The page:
EuroClio devoted an article to each day, with an emphasis on the daily focus. If you would like to continue reading about Historical Justice in Europe and East-Asia, the history of colonialism and World War Two in Europe and East Asia or Global History in the 21st Century, please follow one of the links.
6 July @ The Hague Institute for Global Justice
Historical Justice in Europe and East Asia
Key Note speech by Prof. Dr. Antoon de Baets, followed by presentations, and visits to The Hague - City of Peace and Justice.
Report: "Teaching about Historical Justice at the Europe-Asia Conference in The Hague"
7 July @ Leiden University
Addressing the history of colonialism and World War 2 in Europe and East Asia: comparing and contrasting
Visit to LeidenAsiaCentre, discussion panels and thematic workshops
Report: "Comparing and Contrasting European and East Asian History"
8 July @ Utrecht University
Teaching global history in the 21st century: challenges and opportunities and the role of teachers
Panel presentations on peaceful cooperation in East Asia, workshops by university lecturers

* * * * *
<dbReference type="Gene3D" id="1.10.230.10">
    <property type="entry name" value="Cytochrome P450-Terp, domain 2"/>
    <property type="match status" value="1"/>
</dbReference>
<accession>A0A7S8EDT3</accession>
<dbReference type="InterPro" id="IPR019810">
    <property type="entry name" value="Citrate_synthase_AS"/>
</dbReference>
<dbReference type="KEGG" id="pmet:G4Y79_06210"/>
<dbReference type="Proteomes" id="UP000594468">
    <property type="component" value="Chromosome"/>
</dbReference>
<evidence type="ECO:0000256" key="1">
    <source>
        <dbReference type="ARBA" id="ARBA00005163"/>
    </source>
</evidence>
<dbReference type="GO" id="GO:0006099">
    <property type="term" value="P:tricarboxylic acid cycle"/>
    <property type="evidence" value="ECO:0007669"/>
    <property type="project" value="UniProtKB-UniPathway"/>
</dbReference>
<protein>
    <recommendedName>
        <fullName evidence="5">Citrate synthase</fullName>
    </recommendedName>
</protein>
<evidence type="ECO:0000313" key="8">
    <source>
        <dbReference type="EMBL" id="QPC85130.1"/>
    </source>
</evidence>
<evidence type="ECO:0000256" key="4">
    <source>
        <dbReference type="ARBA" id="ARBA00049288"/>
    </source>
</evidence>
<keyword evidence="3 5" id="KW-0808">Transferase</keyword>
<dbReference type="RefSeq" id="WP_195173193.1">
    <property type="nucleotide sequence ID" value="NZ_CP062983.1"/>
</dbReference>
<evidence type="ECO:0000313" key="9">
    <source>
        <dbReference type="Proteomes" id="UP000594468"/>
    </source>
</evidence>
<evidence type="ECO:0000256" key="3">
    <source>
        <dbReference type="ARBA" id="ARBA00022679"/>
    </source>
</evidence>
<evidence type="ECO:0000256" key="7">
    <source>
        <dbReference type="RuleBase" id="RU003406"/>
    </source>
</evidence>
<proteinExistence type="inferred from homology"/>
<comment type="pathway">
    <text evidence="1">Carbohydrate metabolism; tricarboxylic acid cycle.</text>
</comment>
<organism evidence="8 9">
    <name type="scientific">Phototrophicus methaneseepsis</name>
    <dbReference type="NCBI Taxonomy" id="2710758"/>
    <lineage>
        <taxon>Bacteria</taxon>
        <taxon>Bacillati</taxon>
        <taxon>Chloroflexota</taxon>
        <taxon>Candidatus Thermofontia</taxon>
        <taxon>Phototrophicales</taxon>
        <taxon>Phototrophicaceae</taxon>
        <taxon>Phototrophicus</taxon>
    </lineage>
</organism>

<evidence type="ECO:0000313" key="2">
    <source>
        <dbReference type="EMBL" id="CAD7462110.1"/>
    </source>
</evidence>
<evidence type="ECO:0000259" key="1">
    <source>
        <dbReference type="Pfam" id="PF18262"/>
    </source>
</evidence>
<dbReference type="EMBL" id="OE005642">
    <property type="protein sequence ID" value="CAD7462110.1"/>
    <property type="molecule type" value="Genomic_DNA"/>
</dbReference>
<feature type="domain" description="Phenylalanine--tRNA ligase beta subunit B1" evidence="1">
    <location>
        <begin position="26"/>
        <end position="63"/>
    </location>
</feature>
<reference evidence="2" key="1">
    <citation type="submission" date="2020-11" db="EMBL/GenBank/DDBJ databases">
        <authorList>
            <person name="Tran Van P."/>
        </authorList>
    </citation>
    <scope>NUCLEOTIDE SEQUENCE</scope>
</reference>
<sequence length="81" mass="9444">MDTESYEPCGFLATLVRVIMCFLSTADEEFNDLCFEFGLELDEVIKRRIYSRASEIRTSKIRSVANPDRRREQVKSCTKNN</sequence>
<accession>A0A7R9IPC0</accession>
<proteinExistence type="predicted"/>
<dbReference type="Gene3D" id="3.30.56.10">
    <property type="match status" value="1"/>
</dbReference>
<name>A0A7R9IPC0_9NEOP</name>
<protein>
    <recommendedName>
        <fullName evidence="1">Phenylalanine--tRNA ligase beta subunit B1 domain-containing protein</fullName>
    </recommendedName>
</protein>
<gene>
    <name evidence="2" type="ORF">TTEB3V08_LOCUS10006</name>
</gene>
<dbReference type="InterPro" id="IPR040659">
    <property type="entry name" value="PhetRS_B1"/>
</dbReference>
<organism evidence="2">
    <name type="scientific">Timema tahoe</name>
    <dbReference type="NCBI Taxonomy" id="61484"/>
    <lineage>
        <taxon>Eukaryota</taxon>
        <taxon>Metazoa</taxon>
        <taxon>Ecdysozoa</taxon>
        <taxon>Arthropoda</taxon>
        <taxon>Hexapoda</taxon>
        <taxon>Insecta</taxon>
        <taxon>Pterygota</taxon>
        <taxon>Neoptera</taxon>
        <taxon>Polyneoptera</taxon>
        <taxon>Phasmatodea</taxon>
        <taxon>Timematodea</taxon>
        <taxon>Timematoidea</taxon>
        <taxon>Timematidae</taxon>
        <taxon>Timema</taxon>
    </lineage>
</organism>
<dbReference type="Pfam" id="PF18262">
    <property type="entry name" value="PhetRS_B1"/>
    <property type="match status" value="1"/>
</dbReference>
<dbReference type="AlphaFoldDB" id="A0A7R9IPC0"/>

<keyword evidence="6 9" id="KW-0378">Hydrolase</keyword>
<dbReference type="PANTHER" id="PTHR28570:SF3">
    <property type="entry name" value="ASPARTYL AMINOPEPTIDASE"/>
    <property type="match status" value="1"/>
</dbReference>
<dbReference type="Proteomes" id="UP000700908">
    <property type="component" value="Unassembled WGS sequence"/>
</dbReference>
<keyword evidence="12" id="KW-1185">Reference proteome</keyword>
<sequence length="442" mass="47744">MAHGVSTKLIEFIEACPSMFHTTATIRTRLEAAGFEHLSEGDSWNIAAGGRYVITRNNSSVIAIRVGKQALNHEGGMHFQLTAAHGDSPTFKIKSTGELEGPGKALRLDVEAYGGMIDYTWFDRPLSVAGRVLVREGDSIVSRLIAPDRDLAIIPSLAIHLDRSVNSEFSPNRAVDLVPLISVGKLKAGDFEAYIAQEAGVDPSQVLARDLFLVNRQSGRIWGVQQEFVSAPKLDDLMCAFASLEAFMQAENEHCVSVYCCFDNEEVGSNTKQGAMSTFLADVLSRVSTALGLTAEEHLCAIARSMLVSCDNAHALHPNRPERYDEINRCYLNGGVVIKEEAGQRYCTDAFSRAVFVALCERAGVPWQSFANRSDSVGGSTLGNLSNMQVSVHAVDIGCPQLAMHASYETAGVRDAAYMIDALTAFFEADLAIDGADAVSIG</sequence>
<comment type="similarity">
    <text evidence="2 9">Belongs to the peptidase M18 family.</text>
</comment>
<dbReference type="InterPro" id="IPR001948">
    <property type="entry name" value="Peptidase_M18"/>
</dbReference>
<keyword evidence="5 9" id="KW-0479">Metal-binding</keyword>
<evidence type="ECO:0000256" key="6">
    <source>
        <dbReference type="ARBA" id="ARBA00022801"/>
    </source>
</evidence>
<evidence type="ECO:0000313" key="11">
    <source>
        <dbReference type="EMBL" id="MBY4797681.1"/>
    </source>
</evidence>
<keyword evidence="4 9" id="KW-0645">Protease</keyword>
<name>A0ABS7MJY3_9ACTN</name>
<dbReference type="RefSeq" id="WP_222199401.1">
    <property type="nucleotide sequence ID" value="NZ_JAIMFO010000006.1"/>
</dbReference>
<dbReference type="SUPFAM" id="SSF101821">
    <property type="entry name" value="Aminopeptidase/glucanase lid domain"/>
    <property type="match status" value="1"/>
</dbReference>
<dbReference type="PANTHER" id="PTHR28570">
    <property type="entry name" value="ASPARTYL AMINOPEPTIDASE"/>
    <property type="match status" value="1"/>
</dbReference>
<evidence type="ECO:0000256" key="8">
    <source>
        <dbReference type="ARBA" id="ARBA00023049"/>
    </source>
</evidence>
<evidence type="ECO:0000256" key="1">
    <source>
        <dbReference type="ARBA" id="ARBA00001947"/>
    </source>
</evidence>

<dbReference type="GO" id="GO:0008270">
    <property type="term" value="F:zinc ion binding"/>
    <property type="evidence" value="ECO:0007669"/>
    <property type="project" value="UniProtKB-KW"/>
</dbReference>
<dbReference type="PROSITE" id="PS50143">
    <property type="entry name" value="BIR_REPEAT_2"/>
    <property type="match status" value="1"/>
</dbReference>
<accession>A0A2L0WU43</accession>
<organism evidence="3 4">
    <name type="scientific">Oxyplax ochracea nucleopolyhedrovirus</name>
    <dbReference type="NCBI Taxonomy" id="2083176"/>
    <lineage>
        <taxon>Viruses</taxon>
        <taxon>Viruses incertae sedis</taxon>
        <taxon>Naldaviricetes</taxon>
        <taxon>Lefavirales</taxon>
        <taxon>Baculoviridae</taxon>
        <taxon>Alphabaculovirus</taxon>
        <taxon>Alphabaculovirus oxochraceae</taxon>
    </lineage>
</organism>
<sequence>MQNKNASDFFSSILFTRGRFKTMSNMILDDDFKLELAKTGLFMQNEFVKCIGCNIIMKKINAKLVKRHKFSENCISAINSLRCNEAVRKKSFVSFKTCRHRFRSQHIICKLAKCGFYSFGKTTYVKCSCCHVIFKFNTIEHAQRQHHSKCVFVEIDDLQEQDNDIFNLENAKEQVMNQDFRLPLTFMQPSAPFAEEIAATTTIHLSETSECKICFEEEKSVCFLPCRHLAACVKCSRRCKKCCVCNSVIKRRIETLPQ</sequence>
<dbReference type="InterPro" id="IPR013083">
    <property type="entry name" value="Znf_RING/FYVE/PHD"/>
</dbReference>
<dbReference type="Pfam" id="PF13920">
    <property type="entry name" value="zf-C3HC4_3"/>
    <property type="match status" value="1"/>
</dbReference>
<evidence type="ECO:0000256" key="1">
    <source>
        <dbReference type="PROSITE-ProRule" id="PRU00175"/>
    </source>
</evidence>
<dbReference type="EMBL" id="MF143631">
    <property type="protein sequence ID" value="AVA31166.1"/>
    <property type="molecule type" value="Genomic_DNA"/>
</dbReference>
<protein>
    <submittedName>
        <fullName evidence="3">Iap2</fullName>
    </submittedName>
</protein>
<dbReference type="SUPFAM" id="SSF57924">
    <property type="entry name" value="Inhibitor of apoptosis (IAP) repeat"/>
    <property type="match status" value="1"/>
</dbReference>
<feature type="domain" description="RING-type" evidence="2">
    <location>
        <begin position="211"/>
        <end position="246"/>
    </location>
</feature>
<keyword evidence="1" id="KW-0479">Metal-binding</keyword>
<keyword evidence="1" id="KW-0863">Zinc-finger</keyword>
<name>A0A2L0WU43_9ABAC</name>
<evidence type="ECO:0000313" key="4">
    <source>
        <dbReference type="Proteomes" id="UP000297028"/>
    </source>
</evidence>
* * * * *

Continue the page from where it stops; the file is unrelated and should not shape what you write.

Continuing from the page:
Report: "Teaching for Peace in Practice – Challenges and Opportunities"
On April 1, the Dutch NIOD Institute for War, Holocaust and Genocide Studies organized a symposium titled “Genocide Drawn” in Utrecht, the Netherlands. The central question of the symposium was How to work with comics and graphics on genocide and war crimes? The symposium took the brilliant Maus graphics from Art Spiegelman as reference point. For an audience of teachers, artists and art students the richness of this type of sources was enlightened from different disciplines: historical research, media studies and art. Students from the ArtEZ Institute of the Arts functioned as “artists in residence”. During the workshops participants looked at how to analyse these graphics sources. What are the specific characteristics that have to be taken into account when working with comics and graphics?
Following up on the “Genocide Drawn” event, EuroClio and NIOD will explore the potential of comics and graphics as teaching materials and how these can be used in history education.